Not every company has the luxury of a permanent in-house PR team. On the other hand, some organizations may not see the need for a full-time PR staff. Sometimes these companies hire consultants or agencies as needed. Others add temporary PR duties to the already-full plates of existing employees. Some companies, especially start-ups, may wait for growth before building a PR team.
A popular fallback for smaller companies is having the CEO handle communication. That can work, assuming the CEO knows all aspects of the organization, understands media, communicates well and has plenty of spare time. Obviously, it's not an ideal situation.
Below we consider how companies without a full-time PR pro or communication team can cope. The tips we've gathered also apply when a company has only a single full-time PR pro or several employees juggling communication on top of full-time jobs.
A balanced approach has business-unit leaders supplementing a CEO as the company's internal and external communicator. These department leaders should meet periodically for communication strategy sessions, says Megan Rokosh, global chief marketing officer and editor-in-chief at Havas Health & You.
For example, they should decide about responsibilities and methods of internal and external communication. “If a crisis happens...who talks to employees? What about a big success? Is there a regular newsletter from the leaders' team? Creating a basic framework for who responds, and when, is important and helpful.”
Indeed, Rokosh believes it's important that business-unit leaders, in addition to the CEO, are involved in communication.
“If a new benefit is rolling out, the HR lead should be the communicator,” she says. “If there’s a change in payroll, the finance leader should be the key speaker." For a merger or acquisition, the CEO and CFO should speak.
Who's the Spokesperson?
Similarly, even at companies with a PR department, team leaders should have a role in communication, Rokosh adds.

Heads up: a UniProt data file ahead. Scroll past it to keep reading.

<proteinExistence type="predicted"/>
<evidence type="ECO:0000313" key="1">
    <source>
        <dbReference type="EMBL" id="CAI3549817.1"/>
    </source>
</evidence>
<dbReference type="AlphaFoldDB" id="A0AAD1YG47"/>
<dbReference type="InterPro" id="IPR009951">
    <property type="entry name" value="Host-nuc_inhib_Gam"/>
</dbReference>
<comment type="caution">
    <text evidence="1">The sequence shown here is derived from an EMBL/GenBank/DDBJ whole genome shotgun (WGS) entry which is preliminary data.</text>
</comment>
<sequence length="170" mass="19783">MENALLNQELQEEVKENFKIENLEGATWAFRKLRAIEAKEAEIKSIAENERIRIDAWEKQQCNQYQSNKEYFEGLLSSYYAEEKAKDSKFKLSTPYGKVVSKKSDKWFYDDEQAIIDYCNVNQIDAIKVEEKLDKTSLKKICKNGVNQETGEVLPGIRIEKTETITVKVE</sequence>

As such, Sarah Evans, CEO, Sevans PR, suggests:
- Have the CEO handle large-scale, high-profile issues that require stakeholder face-time
- Deploy subject-matter experts familiar with the company’s key messages for other issues
Evans says establishing adjacent spokespeople, besides a CEO, creates an “opportunity to escalate, or move, a conversation...should it be needed.”
These additional communicators should know at least:
- the company's origin story
- how to communicate within the company
- the key messages (by vertical, product, etc.)
Ferguson Enterprises, a large distributor of building supplies, employs communicators among its 10,000 staffers. Still, it prefers business leaders speak on its behalf instead of professional communicators.
“Our goal is to position our associates as authentic thought-leaders and experts in their respective areas. We rarely quote a PR person,” says Christine Dwyer, Ferguson's senior director of communications and PR.
Dwyer says the PR department's relationship with leadership and associates across the company helps it target potential spokespeople and track relevant topics.
“Keep an informal running list of spokespeople and topic areas, and proactively media train if possible,” she says. “Do as much as possible to prepare them before the media interview to ensure they feel comfortable representing the company; for example preparing key messages, Q&A and hosting a prep.”
Dwyer recommends outsourcing executive media training when the company lacks an in-house PR team.
Consider the spokesperson’s leadership level when deciding on who will handle a specific situation. "The larger the media outlet or the more sensitive the topic area, the more senior the spokesperson should be,” Dwyer says.
In addition, geography is a consideration when handling local and regional outlets. Local media often prefers time with local spokespeople, she says.
And while external communication is vital, avoid ignoring employee relations when considering spokespeople. Rokosh suggests thinking about internal communication with a personal question.
“Put yourself in an employee’s shoes and ask yourself, 'Who would I like to hear from in this instance?'” she says. “Think of the individual’s scope of work in the business as well as general expertise and how the message will be received from that person.”
Rokosh suggests employee relations communicators represent a combination of business units as well as the CEO.
Business leaders should head day-to-day communications, Rokosh says. She adds, "HR should manage changes in policy or benefits and weigh in on any employee issues. CEOs should be the voice of authority for major business changes and...company goals and objectives.”